families was offset by a relatively larger
concentration of them in the low income
range. In interpreting these figures, it
should be recalled that farm incomes were
unusually high in the immediate postwar
years.
Unattached individuals predominated in
the lower income brackets in both 1947
and 1956. However, the relative importance of these individuals within successive income brackets up to about $5,000
was much larger in 1956 than in 1947. In
the earlier year they comprised one-third
of all consumers in the $1,000 to $2,000
income bracket, and one-fifth of those in
the $2,000 to $3,000 bracket; 10 years later
the corresponding proportions were almost
one-half and one-third, respectively.
This change in the composition of the
low income range reflected in part the

Table 3.—Relative Importance of Major Types of Income by Income Level, Nonfarm
Multiperson Families, 1955
Family personal income (before
income taxes)

Nonfarm
families

Total family Wages and
personal
salaries
income

Nonfarm
business
and professional
income

Transfer
Dividends
and in- Interest and payments
and miscome from
rental
cellaneous
income
estate and
income
trusts

Percent distribution
Under $4,000
$4,000-$5,999 . .
$6,000-$9,999
$10,000 and over_

28.0
30.4
29.8
11.8

11.8
23.1
34.0
31.1

10.3
26.0
38.4
25.3

13.9
22.4
61.3

11.6
78.4

12.0
19.7
28.0
40.3

54.7
19.2
21.1
5.0

Total

100.0

100.0

100.0

100.0

100.0

100.0

100.0

8.9
7.4
7.2

24.5
4.4
3.3

11.3
8.7

2.4

3.7
6.3

Percent of total income
Under $4,000
$4,000-$5,999 ...
$6,000-$9,999
$10,000 and over^

100.0
100.0
100.0
100.0

63.4
81.3
81.7
58.9

19.3

1.2
1.0
1.3
9.6

Total

100.0

72.4

9.8

3.8

 O—59
466759
4


2.0
5.9
6.5

5.3

43

slightly larger proportion that unattached
individuals comprised of the total population in 1956 than in 1947. But the main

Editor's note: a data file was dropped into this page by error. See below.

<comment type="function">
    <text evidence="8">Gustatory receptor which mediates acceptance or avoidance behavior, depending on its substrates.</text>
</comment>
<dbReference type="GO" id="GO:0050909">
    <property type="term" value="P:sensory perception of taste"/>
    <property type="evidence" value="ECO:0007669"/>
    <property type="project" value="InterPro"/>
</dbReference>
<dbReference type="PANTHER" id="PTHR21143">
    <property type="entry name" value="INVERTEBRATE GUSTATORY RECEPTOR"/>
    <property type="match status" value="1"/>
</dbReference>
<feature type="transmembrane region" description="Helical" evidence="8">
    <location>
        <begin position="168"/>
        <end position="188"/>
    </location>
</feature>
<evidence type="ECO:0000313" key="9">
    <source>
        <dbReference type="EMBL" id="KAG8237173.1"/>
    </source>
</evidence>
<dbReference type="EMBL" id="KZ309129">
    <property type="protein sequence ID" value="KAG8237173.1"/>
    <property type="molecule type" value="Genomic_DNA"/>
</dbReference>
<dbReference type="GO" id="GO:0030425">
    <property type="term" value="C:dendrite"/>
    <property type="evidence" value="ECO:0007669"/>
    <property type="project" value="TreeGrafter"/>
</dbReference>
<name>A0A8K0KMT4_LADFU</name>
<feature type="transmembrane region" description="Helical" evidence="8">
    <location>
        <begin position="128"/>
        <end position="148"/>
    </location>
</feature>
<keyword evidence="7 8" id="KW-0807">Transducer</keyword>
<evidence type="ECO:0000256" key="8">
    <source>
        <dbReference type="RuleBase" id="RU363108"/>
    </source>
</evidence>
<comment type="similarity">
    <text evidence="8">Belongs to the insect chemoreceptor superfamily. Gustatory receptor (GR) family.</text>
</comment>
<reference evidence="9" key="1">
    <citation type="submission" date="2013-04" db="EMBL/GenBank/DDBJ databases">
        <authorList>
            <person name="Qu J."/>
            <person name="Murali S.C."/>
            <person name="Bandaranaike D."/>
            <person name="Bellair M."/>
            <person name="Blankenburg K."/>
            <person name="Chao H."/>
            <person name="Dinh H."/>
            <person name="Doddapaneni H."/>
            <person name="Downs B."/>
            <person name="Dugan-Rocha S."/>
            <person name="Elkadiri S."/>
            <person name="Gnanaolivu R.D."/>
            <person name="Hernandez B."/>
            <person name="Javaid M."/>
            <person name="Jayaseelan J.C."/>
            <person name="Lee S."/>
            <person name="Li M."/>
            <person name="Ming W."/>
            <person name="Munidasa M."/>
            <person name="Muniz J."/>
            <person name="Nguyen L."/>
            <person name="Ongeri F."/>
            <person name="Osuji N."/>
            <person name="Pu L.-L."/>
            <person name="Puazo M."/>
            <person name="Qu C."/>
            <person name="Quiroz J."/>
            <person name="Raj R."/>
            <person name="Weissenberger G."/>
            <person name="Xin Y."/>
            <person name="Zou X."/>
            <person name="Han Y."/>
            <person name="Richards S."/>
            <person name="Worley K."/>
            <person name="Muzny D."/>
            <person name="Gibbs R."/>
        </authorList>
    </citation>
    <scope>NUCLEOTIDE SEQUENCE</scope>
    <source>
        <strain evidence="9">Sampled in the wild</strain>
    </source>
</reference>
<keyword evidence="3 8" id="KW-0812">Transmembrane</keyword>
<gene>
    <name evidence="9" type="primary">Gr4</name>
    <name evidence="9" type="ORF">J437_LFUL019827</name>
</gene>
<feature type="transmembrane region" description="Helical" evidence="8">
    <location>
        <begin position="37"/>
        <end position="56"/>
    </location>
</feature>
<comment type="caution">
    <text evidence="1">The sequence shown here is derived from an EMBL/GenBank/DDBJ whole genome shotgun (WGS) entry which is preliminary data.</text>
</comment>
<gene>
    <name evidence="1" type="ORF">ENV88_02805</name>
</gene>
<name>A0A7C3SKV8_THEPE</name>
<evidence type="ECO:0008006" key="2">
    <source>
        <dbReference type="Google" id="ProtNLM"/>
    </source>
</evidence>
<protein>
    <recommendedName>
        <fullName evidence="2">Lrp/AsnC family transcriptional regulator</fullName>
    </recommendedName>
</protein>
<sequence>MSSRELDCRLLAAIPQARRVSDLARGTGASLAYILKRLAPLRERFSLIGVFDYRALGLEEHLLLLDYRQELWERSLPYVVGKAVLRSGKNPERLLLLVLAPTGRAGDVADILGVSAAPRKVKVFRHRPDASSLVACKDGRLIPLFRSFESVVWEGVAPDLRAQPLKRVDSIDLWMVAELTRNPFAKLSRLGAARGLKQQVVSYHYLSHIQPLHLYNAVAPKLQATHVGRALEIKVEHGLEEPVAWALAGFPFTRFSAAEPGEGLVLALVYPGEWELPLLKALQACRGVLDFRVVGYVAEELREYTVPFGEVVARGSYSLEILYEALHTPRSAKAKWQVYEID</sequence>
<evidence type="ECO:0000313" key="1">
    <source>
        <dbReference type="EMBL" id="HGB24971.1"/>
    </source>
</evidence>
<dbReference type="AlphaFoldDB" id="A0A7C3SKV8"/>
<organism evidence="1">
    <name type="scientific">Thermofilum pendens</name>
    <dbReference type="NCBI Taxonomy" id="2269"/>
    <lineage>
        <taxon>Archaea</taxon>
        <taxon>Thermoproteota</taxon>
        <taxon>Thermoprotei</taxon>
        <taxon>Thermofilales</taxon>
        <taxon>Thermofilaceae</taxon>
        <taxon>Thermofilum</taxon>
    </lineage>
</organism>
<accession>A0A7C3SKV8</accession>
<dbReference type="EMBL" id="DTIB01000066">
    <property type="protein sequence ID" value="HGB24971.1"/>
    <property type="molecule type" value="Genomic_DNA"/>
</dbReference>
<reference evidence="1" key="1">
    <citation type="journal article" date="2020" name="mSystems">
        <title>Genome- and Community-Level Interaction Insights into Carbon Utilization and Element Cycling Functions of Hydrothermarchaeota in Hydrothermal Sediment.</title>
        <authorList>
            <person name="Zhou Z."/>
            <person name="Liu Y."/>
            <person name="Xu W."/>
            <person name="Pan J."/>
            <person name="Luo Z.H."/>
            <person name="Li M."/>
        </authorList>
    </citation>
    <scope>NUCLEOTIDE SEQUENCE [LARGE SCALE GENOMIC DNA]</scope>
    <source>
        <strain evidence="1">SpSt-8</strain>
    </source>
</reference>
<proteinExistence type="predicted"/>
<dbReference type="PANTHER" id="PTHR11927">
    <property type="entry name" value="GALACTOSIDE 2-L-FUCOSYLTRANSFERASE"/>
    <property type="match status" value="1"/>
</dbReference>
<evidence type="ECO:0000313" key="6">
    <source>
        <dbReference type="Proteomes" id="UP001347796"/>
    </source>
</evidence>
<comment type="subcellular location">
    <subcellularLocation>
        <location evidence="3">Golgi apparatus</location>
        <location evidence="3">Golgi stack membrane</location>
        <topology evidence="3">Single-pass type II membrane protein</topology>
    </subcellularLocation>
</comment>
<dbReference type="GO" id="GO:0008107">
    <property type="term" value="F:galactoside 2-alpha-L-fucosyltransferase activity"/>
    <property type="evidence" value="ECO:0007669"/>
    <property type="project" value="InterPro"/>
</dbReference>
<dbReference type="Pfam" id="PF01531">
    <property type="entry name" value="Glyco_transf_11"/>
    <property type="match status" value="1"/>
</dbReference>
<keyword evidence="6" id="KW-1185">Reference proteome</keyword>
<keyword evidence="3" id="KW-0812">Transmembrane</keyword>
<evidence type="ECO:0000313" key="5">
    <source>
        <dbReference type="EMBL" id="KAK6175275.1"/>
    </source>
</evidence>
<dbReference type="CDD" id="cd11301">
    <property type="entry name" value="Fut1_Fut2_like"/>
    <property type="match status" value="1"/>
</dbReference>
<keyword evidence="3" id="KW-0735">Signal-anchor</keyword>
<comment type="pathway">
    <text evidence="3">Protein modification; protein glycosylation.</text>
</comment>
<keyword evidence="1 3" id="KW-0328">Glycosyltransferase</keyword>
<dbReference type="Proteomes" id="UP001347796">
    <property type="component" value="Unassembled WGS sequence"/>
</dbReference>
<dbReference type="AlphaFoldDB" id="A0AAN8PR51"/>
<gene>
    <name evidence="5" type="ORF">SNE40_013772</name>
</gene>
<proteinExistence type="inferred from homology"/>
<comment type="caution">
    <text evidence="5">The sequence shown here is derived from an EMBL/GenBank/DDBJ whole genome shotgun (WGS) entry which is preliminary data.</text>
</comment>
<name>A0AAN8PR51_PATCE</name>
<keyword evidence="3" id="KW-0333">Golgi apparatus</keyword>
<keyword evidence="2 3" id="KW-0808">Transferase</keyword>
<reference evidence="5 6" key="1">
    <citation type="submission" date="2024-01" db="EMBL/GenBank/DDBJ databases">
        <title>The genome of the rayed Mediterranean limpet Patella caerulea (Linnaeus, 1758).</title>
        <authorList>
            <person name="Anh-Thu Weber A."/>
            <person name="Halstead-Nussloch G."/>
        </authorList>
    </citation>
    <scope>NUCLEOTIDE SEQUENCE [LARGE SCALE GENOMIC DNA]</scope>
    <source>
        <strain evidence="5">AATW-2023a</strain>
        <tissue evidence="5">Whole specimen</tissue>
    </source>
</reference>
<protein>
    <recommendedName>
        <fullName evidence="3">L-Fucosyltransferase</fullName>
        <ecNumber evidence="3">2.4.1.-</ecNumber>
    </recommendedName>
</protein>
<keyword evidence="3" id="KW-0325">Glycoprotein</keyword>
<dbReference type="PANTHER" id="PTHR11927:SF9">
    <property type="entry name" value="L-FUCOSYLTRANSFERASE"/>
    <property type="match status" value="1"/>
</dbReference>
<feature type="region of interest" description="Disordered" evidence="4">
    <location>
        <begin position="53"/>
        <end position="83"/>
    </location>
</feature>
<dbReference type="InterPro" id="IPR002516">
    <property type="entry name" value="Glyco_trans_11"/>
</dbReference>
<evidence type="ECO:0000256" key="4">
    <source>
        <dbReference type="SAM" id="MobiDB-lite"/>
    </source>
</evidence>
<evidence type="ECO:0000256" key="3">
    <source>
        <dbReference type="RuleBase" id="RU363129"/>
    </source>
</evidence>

reason for the change was the upward shift
in incomes that took place over the decade.
During a period in which current-dollar
incomes increased on the average by almost
Table 4.—Average Family Personal Income
Before and After Federal Individual Income Tax Liability
Average (mean) personal income per

Year

Number
family and unattached individual
of families and
unatBefore tax
After tax
tached
individuals
In cur- In 1957 In cur- In 1957
(millions) rent
dollars 1
dollars 1 rent
dollars
dollars

1929

36.1

$2,340

$3,940

$2, 320

$3,910

1947

44.7

4,130

5,120

3,720

4,610

1950
1951
1952
1953

48.9
49.5
50.2
50.5

4,440
4,900
5,120
5,390

5,180
5,360
5,500
5,720

4,070
4,420
4,570
4,810

4,750
4,830
4,910
5,100

1954
1955
1956
1957

51.2
52.2
52.8
53.5

5,360
5,600
5,910
6,130

5,640
5,870
6,110
6,130

4,840
5,050
5,310
5,480

5,100
5,290
5,480
5,480

1 The price indexes used as deflators are those employed in

deflating the personal consumption expenditure series in the
national income accounts.

one-half and relative income changes
within the nonfarm sector were small;, the
composition of given income brackets that
prevailed in the beginning of the period
can be expected to shift to income brackets
about 50 percent higher.

Real Income Rise
For many purposes it is of interest to examine the changes in income size distribution that have taken place after the effect